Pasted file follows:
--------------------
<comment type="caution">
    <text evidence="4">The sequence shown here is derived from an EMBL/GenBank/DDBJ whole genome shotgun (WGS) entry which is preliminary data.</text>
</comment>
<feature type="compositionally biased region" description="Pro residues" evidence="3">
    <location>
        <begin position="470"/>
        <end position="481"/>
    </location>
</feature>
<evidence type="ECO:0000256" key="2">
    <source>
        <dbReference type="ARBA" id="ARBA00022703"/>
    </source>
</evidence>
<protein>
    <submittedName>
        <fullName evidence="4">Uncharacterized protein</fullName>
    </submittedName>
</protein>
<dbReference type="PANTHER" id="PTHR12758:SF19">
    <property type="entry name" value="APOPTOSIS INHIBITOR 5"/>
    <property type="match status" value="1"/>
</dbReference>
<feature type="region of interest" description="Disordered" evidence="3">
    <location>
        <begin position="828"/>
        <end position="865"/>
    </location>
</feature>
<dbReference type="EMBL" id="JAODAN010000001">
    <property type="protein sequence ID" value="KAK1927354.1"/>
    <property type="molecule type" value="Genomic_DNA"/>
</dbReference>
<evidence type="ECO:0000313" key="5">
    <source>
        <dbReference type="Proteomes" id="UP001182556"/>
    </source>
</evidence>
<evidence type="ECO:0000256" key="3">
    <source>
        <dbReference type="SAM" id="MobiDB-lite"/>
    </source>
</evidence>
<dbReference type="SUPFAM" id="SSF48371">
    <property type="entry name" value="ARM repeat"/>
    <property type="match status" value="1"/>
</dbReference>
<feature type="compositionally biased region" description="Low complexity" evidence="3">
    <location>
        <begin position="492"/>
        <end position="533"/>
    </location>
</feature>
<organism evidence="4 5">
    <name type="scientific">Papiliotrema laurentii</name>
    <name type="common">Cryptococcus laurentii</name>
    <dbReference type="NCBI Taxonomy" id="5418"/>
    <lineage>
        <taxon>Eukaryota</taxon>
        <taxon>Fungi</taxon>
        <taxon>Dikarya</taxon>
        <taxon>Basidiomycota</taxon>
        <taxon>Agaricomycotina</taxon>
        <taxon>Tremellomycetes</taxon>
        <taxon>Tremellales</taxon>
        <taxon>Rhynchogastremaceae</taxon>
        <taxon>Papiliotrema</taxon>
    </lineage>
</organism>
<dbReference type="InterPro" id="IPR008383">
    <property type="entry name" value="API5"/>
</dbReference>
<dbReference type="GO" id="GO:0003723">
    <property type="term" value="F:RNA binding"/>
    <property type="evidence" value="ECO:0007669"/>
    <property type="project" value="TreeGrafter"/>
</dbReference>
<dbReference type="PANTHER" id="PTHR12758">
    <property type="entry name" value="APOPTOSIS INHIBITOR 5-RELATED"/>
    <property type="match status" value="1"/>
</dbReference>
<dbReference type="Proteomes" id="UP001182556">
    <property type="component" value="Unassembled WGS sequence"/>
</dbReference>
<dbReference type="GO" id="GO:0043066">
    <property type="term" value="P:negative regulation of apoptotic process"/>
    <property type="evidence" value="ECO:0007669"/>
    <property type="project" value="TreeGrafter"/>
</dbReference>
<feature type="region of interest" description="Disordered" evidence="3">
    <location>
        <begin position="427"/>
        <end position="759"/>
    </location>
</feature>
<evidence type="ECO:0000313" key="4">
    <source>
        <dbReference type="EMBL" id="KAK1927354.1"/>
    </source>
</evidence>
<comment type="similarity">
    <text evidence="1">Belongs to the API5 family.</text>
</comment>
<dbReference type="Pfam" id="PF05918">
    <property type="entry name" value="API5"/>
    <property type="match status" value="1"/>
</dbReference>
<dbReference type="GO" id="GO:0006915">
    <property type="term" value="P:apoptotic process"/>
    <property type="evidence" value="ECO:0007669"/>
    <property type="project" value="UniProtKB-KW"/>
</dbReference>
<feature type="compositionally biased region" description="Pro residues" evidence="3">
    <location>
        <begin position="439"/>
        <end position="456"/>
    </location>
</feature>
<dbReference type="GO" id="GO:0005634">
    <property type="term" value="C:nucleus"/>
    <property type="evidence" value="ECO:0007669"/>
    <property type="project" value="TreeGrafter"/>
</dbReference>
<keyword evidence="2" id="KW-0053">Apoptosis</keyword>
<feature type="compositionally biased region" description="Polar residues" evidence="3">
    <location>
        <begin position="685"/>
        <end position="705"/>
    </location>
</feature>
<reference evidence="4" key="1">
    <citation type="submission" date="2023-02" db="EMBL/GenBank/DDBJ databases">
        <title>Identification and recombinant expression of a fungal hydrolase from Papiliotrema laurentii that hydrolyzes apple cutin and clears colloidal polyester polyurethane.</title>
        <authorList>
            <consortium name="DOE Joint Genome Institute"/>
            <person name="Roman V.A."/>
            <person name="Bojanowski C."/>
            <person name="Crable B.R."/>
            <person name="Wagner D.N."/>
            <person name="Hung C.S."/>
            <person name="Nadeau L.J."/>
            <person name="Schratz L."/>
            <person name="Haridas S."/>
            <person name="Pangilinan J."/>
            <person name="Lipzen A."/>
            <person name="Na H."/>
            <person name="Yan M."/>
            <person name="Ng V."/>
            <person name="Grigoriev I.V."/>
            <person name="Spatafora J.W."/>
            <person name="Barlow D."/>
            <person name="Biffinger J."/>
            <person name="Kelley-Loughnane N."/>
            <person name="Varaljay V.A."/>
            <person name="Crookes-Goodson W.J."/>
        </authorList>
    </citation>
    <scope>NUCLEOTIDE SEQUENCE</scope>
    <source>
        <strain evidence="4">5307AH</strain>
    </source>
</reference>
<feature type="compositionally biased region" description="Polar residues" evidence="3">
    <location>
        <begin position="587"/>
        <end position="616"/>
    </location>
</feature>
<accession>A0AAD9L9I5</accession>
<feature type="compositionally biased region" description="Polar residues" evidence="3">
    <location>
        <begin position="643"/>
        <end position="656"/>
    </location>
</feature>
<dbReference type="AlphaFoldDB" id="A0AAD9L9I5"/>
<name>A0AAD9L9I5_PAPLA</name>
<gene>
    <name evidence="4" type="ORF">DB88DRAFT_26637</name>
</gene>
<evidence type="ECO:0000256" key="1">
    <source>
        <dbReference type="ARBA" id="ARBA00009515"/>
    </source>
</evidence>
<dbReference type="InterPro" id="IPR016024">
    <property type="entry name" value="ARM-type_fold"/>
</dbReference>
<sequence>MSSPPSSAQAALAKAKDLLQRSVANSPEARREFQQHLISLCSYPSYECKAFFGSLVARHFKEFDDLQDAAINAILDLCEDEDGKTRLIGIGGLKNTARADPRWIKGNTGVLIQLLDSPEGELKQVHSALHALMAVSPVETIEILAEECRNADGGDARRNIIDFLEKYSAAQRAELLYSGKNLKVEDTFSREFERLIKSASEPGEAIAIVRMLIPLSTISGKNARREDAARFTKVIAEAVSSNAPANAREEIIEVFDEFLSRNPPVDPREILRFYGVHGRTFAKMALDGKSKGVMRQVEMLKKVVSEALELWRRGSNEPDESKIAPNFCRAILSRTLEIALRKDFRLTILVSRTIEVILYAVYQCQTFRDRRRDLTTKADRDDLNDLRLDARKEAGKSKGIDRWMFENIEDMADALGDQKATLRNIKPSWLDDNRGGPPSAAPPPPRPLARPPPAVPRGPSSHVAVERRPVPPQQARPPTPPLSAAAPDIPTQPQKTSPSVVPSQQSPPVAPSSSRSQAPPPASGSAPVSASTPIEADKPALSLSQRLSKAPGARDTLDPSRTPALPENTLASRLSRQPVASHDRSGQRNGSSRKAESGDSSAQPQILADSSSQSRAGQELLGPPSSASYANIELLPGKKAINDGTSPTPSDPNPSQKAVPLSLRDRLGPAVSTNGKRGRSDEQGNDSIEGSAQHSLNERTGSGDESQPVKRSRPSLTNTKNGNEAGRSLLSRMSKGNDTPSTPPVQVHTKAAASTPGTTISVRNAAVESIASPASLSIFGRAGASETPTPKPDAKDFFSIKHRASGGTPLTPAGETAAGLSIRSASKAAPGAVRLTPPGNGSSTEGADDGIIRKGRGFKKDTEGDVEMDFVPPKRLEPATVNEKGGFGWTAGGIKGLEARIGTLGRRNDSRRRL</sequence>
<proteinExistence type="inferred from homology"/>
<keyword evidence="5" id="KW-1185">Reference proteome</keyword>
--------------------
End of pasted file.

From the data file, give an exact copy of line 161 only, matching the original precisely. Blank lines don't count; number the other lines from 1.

    </source>